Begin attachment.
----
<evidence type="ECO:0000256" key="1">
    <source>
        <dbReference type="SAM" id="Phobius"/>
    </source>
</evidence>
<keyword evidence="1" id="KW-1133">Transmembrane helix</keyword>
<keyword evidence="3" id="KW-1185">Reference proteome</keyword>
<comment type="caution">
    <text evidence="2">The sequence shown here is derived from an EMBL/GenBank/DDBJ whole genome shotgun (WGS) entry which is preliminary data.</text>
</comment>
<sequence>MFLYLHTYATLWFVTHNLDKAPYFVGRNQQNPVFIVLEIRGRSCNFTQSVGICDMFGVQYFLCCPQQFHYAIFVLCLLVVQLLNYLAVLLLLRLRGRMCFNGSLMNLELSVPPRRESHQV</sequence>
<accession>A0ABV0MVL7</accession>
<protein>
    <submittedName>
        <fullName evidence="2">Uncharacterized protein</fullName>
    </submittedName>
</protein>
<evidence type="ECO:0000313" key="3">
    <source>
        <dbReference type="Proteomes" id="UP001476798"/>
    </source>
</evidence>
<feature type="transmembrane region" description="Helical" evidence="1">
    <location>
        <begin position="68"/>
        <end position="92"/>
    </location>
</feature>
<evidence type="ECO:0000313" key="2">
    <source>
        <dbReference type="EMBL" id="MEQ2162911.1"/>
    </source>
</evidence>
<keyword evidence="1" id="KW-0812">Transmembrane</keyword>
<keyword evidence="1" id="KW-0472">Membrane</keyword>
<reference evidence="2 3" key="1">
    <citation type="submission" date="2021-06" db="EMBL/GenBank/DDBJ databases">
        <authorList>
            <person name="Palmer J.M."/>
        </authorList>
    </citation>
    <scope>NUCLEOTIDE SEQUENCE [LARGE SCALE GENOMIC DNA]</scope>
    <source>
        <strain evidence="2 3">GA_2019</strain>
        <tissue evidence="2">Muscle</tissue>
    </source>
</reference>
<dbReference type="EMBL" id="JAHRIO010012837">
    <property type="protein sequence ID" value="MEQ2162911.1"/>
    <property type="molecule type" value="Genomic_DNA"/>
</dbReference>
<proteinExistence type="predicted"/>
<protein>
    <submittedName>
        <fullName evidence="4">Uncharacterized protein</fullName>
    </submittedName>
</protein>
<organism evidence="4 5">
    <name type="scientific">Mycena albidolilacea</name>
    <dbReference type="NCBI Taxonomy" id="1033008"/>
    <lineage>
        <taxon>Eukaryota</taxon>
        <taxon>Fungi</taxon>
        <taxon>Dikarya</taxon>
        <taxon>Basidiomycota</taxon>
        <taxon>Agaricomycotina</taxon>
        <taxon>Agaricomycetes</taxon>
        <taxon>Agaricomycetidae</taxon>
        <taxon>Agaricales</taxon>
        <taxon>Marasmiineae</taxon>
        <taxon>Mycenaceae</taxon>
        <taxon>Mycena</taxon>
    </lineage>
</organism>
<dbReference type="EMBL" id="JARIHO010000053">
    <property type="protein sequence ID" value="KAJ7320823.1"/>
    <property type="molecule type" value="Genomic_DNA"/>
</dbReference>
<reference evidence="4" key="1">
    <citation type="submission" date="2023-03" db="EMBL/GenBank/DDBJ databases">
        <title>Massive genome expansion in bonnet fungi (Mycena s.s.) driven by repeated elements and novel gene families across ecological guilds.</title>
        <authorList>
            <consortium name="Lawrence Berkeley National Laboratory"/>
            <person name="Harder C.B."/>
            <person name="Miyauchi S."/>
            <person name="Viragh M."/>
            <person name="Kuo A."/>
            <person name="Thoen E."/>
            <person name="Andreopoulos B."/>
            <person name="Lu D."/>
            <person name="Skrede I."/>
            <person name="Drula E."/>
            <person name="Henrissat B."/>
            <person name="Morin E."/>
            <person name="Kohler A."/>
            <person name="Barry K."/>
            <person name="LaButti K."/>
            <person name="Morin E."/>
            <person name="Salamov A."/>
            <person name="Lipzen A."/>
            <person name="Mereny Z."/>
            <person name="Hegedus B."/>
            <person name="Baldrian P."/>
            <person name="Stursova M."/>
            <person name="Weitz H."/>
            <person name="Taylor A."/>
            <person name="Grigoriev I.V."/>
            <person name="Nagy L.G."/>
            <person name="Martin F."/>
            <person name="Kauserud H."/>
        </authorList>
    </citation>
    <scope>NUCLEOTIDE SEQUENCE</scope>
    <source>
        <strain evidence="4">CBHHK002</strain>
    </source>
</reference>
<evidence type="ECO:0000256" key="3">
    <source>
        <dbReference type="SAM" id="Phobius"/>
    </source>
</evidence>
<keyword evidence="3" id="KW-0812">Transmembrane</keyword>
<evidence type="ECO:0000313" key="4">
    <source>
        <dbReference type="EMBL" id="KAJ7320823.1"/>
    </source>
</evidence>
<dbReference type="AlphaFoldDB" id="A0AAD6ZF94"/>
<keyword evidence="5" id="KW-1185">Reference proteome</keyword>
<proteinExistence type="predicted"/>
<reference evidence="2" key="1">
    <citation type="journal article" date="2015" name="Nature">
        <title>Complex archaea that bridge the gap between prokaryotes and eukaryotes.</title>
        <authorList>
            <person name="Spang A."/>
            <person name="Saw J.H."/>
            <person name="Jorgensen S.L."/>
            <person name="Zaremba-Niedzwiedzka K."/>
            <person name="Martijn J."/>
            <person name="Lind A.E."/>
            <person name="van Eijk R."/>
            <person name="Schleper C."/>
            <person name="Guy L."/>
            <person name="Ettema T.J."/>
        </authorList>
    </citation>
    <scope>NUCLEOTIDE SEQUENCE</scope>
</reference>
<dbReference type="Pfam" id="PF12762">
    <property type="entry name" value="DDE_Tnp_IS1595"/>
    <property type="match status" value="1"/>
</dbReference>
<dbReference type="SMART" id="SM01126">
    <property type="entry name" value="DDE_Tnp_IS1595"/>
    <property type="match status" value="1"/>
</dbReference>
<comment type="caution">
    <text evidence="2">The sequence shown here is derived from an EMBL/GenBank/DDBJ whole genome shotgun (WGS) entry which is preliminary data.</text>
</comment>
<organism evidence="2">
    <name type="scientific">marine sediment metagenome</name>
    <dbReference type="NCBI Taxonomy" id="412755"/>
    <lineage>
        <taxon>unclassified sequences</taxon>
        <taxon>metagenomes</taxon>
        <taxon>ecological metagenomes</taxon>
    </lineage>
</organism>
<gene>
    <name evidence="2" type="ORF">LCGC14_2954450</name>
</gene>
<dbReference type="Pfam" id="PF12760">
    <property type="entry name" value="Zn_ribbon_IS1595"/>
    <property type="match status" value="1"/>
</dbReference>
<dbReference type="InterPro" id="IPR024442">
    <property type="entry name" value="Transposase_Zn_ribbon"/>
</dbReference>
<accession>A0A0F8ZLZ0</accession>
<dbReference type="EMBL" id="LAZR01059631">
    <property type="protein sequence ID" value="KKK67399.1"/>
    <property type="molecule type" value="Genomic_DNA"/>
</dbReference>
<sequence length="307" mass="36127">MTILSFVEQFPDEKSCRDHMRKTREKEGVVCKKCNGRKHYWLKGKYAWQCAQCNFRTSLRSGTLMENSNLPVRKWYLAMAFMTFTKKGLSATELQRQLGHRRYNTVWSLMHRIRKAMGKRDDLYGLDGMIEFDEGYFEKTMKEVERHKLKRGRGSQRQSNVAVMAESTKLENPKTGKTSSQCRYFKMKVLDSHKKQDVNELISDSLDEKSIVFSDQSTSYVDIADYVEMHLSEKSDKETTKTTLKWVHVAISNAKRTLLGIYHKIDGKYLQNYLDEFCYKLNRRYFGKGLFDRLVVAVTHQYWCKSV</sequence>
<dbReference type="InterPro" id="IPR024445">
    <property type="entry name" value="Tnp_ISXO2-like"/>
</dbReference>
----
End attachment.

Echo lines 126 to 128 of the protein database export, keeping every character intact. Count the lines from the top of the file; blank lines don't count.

        <dbReference type="EMBL" id="KAJ7320823.1"/>
    </source>
</evidence>